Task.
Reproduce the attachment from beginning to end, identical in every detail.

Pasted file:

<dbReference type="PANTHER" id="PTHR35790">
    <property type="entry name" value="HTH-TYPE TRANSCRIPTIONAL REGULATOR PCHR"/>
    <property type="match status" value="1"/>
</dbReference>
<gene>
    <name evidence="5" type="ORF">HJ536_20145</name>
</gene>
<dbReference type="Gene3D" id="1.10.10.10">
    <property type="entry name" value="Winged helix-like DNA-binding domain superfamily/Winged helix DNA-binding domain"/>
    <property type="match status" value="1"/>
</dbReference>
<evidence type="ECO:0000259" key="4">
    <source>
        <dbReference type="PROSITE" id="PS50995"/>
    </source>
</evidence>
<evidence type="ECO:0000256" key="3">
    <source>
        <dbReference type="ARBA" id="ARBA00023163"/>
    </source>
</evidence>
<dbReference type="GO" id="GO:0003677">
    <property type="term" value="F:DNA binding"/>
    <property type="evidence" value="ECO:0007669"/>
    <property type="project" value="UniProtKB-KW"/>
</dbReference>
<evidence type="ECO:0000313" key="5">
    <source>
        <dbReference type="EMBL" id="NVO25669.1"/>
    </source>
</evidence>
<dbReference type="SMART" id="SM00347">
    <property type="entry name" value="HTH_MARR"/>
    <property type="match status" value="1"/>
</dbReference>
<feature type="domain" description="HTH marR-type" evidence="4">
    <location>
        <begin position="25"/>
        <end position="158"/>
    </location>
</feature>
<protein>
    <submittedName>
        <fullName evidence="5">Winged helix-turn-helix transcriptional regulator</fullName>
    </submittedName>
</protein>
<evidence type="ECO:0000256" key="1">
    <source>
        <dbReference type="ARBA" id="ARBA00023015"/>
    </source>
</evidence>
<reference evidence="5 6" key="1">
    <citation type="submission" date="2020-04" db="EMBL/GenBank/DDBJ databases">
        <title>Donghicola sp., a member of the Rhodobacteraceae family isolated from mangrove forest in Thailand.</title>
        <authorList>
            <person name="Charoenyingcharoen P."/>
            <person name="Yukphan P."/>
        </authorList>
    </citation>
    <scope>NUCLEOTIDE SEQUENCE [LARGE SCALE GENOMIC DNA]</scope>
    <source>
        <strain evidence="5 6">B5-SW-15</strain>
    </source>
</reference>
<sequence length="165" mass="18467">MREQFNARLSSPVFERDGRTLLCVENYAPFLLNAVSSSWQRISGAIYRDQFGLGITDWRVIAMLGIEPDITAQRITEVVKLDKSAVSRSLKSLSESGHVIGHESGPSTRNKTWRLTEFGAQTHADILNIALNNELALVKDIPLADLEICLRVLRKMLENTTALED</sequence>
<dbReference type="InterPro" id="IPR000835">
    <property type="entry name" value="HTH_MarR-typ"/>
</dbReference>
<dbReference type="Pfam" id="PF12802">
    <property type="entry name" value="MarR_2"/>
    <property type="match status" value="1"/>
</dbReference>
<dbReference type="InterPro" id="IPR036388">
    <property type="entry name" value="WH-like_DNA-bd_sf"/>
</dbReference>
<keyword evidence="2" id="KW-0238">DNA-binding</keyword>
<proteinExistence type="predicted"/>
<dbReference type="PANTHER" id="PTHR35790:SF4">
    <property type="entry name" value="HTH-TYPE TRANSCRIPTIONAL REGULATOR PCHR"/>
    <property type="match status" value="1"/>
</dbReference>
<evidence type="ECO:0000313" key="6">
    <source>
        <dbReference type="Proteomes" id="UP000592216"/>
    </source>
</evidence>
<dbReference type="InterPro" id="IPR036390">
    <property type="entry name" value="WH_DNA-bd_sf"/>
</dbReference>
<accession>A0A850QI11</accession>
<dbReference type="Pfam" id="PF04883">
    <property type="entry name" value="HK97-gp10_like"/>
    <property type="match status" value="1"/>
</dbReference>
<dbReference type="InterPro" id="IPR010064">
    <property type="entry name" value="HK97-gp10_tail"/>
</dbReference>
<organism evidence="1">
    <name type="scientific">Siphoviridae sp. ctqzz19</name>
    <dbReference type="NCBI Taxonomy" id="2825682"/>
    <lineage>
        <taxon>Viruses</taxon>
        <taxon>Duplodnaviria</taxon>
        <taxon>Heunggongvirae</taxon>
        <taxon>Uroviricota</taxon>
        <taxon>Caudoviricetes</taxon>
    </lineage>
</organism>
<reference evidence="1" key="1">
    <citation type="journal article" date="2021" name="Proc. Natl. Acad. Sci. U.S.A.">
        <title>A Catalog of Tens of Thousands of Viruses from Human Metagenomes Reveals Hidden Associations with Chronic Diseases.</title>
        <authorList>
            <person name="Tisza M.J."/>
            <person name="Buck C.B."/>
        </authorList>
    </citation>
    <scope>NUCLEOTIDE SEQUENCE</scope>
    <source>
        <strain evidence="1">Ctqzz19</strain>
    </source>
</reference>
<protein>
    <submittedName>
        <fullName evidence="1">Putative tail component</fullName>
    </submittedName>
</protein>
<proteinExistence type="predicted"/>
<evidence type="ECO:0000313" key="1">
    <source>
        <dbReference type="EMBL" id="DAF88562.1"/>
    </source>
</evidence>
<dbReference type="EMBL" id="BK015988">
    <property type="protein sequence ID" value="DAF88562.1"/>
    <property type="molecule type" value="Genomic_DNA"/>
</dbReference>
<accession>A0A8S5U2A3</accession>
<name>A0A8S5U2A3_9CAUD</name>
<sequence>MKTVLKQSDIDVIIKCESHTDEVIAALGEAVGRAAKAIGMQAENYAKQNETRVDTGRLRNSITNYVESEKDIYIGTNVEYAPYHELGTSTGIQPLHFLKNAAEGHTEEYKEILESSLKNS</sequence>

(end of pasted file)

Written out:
<dbReference type="PANTHER" id="PTHR35790">
    <property type="entry name" value="HTH-TYPE TRANSCRIPTIONAL REGULATOR PCHR"/>
    <property type="match status" value="1"/>
</dbReference>
<gene>
    <name evidence="5" type="ORF">HJ536_20145</name>
</gene>
<dbReference type="Gene3D" id="1.10.10.10">
    <property type="entry name" value="Winged helix-like DNA-binding domain superfamily/Winged helix DNA-binding domain"/>
    <property type="match status" value="1"/>
</dbReference>
<evidence type="ECO:0000259" key="4">
    <source>
        <dbReference type="PROSITE" id="PS50995"/>
    </source>
</evidence>
<evidence type="ECO:0000256" key="3">
    <source>
        <dbReference type="ARBA" id="ARBA00023163"/>
    </source>
</evidence>
<dbReference type="GO" id="GO:0003677">
    <property type="term" value="F:DNA binding"/>
    <property type="evidence" value="ECO:0007669"/>
    <property type="project" value="UniProtKB-KW"/>
</dbReference>
<evidence type="ECO:0000313" key="5">
    <source>
        <dbReference type="EMBL" id="NVO25669.1"/>
    </source>
</evidence>
<dbReference type="SMART" id="SM00347">
    <property type="entry name" value="HTH_MARR"/>
    <property type="match status" value="1"/>
</dbReference>
<feature type="domain" description="HTH marR-type" evidence="4">
    <location>
        <begin position="25"/>
        <end position="158"/>
    </location>
</feature>
<protein>
    <submittedName>
        <fullName evidence="5">Winged helix-turn-helix transcriptional regulator</fullName>
    </submittedName>
</protein>
<evidence type="ECO:0000256" key="1">
    <source>
        <dbReference type="ARBA" id="ARBA00023015"/>
    </source>
</evidence>
<reference evidence="5 6" key="1">
    <citation type="submission" date="2020-04" db="EMBL/GenBank/DDBJ databases">
        <title>Donghicola sp., a member of the Rhodobacteraceae family isolated from mangrove forest in Thailand.</title>
        <authorList>
            <person name="Charoenyingcharoen P."/>
            <person name="Yukphan P."/>
        </authorList>
    </citation>
    <scope>NUCLEOTIDE SEQUENCE [LARGE SCALE GENOMIC DNA]</scope>
    <source>
        <strain evidence="5 6">B5-SW-15</strain>
    </source>
</reference>
<sequence length="165" mass="18467">MREQFNARLSSPVFERDGRTLLCVENYAPFLLNAVSSSWQRISGAIYRDQFGLGITDWRVIAMLGIEPDITAQRITEVVKLDKSAVSRSLKSLSESGHVIGHESGPSTRNKTWRLTEFGAQTHADILNIALNNELALVKDIPLADLEICLRVLRKMLENTTALED</sequence>
<dbReference type="InterPro" id="IPR000835">
    <property type="entry name" value="HTH_MarR-typ"/>
</dbReference>
<dbReference type="Pfam" id="PF12802">
    <property type="entry name" value="MarR_2"/>
    <property type="match status" value="1"/>
</dbReference>
<dbReference type="InterPro" id="IPR036388">
    <property type="entry name" value="WH-like_DNA-bd_sf"/>
</dbReference>
<keyword evidence="2" id="KW-0238">DNA-binding</keyword>
<proteinExistence type="predicted"/>
<dbReference type="PANTHER" id="PTHR35790:SF4">
    <property type="entry name" value="HTH-TYPE TRANSCRIPTIONAL REGULATOR PCHR"/>
    <property type="match status" value="1"/>
</dbReference>
<evidence type="ECO:0000313" key="6">
    <source>
        <dbReference type="Proteomes" id="UP000592216"/>
    </source>
</evidence>
<dbReference type="InterPro" id="IPR036390">
    <property type="entry name" value="WH_DNA-bd_sf"/>
</dbReference>
<accession>A0A850QI11</accession>
<dbReference type="Pfam" id="PF04883">
    <property type="entry name" value="HK97-gp10_like"/>
    <property type="match status" value="1"/>
</dbReference>
<dbReference type="InterPro" id="IPR010064">
    <property type="entry name" value="HK97-gp10_tail"/>
</dbReference>
<organism evidence="1">
    <name type="scientific">Siphoviridae sp. ctqzz19</name>
    <dbReference type="NCBI Taxonomy" id="2825682"/>
    <lineage>
        <taxon>Viruses</taxon>
        <taxon>Duplodnaviria</taxon>
        <taxon>Heunggongvirae</taxon>
        <taxon>Uroviricota</taxon>
        <taxon>Caudoviricetes</taxon>
    </lineage>
</organism>
<reference evidence="1" key="1">
    <citation type="journal article" date="2021" name="Proc. Natl. Acad. Sci. U.S.A.">
        <title>A Catalog of Tens of Thousands of Viruses from Human Metagenomes Reveals Hidden Associations with Chronic Diseases.</title>
        <authorList>
            <person name="Tisza M.J."/>
            <person name="Buck C.B."/>
        </authorList>
    </citation>
    <scope>NUCLEOTIDE SEQUENCE</scope>
    <source>
        <strain evidence="1">Ctqzz19</strain>
    </source>
</reference>
<protein>
    <submittedName>
        <fullName evidence="1">Putative tail component</fullName>
    </submittedName>
</protein>
<proteinExistence type="predicted"/>
<evidence type="ECO:0000313" key="1">
    <source>
        <dbReference type="EMBL" id="DAF88562.1"/>
    </source>
</evidence>
<dbReference type="EMBL" id="BK015988">
    <property type="protein sequence ID" value="DAF88562.1"/>
    <property type="molecule type" value="Genomic_DNA"/>
</dbReference>
<accession>A0A8S5U2A3</accession>
<name>A0A8S5U2A3_9CAUD</name>
<sequence>MKTVLKQSDIDVIIKCESHTDEVIAALGEAVGRAAKAIGMQAENYAKQNETRVDTGRLRNSITNYVESEKDIYIGTNVEYAPYHELGTSTGIQPLHFLKNAAEGHTEEYKEILESSLKNS</sequence>